It seems medical journals are publishing more and more anti-sugar articles of late. Sugar is increasingly replacing added salt, saturated fat, and cholesterol as what MDs should be concerned about their patients overconsuming. Indeed, even socio-economic journals are focusing on America’s sweet tooth. [http://www.socionomics.net/2014/09/article-social-mood-regulates-our-sweet-tooth-a-200-year-history-of-us-sugar-consumption/]. Certainly, no one could argue that a diet high in refined sugar is heart healthy. And a quick look around the world certainly makes it clear that sugar intake is positively correlated with improving economic conditions. But for the past 15 years or so per capita sugar intake has been declining in the USA and yet obesity and type 2 DM continue to rise. And since the stock market bottomed in early 2009, it has returned to all-time highs, but sugar intake has continued to decline (albeit to levels that are still way too high).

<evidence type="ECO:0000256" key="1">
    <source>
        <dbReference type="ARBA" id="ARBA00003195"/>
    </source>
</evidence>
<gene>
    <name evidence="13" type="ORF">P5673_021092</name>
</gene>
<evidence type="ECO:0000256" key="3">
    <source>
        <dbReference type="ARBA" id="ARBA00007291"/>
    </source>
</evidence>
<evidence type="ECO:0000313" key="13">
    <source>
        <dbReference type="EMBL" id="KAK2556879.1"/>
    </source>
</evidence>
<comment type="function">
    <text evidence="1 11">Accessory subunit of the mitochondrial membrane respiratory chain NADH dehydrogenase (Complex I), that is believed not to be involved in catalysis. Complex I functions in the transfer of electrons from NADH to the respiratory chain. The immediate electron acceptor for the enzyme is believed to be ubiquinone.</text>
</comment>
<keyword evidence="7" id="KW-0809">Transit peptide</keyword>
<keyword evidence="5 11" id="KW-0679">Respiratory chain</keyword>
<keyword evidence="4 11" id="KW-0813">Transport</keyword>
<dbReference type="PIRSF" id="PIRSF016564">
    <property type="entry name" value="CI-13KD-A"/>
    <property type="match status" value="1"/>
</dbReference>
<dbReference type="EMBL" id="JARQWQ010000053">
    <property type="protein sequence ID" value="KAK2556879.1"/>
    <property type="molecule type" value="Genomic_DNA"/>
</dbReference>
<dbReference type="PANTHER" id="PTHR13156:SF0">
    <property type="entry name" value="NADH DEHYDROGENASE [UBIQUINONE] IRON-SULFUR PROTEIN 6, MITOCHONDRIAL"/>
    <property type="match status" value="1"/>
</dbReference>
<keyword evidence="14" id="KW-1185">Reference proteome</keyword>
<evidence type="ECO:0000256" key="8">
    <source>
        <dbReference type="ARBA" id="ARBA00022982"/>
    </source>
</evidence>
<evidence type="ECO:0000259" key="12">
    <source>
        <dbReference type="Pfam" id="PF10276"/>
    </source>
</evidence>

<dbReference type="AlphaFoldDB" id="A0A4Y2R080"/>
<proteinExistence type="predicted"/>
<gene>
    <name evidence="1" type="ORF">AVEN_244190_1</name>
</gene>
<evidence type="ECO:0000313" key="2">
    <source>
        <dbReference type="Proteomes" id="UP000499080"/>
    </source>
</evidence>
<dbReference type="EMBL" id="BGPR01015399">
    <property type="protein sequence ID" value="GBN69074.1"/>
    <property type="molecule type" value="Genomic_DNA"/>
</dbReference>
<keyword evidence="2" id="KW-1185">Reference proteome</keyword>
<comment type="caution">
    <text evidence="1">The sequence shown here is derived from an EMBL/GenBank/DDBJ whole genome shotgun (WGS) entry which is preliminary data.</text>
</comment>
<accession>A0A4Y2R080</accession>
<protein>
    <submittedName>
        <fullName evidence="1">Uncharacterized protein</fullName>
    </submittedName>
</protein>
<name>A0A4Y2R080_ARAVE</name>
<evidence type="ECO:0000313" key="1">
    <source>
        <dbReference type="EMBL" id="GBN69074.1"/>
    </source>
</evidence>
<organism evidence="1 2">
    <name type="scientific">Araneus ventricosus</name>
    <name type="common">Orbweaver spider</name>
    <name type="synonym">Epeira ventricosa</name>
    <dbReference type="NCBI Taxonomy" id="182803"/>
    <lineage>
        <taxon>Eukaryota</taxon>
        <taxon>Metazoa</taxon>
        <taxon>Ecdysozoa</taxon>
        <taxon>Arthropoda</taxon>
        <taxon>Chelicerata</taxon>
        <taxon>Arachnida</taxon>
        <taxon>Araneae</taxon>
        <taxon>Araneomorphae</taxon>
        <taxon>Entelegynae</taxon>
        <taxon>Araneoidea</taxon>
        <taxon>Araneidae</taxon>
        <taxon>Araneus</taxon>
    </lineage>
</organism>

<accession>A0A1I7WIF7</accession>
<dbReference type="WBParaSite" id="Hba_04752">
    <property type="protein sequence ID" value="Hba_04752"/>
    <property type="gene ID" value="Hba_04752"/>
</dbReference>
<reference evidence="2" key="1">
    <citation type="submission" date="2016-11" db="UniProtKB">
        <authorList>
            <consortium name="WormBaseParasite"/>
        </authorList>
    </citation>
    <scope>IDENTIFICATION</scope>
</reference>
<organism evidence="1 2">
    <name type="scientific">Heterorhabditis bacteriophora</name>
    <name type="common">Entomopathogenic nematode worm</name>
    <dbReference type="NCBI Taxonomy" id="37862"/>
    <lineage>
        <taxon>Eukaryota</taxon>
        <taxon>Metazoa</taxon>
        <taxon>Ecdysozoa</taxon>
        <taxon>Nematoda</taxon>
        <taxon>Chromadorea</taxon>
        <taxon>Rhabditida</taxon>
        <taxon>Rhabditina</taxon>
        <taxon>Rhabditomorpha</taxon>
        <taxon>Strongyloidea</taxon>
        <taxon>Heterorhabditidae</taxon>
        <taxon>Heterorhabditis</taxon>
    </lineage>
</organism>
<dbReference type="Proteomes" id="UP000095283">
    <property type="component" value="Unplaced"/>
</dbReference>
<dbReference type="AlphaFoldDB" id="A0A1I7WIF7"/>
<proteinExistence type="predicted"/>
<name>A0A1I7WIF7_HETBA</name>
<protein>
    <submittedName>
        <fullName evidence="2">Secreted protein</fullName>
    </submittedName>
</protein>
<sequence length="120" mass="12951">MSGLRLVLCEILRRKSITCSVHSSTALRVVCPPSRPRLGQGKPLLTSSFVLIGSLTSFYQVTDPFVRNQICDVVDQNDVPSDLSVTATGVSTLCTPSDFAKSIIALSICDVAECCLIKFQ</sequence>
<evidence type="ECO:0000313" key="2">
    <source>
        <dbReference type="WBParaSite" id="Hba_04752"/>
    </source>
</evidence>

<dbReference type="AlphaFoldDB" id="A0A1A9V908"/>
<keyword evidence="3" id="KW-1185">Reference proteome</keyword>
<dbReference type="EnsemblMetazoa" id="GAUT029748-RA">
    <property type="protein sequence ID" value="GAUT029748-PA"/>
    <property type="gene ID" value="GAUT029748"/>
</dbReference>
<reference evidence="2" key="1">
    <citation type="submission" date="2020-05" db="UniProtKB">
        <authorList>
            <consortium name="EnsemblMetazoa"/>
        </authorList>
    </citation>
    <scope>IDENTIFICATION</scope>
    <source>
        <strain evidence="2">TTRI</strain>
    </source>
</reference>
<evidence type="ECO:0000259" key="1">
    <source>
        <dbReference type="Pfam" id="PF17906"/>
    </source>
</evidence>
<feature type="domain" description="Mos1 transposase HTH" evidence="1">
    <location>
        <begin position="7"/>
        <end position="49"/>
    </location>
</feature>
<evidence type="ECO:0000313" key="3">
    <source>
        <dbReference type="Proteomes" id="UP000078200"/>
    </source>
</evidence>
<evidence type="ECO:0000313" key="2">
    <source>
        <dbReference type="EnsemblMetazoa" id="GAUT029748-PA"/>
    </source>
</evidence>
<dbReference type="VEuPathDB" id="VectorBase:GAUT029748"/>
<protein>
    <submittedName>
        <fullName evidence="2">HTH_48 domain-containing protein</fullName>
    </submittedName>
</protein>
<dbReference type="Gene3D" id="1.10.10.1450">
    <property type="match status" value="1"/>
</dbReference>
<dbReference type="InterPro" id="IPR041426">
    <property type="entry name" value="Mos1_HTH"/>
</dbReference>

But one could probably find a better correlation between meat intake and economic good times than sugar intake. It is pretty obvious that economic well-being leads people all over the world to increase their intake of meat and dairy products and also increase their intake of refined sugars. The concerning part about the Dr. Stanton Glantz’s opinion piece in the recent JAMA is that it feds the questionable narrative of Atkins and Paleo-Diet advocates that sugar is what really promotes heart disease rather than foods high in added salt, saturated fat and cholesterol. [http://archinte.jamanetwork.com/article.aspx?articleid=2548255#.V9bSjCOCvEY.twitter]. Was Dr. Mark Hegsted at Harvard wrong that foods higher in saturated fat and cholesterol increase serum cholesterol levels and higher serum cholesterol levels promote heart disease? Clearly citing Dr. Hegsted's as an example of having been biased for profit seems a stretch. What about the far more questionable conclusions of researchers like Dr. DiNicolantonio (a pharmacist at St. Luke's in Kansas) proclaiming in medical journals that sugar is the white crystal more responsible than salt for causing hypertension (HTN). [http://openheart.bmj.com/content/1/1/e000167]. Is Dr. Nicolantonio not a paid consultant to the Salt Institute? Is it any wonder that America's MDs and the general public are so confused about diet and disease?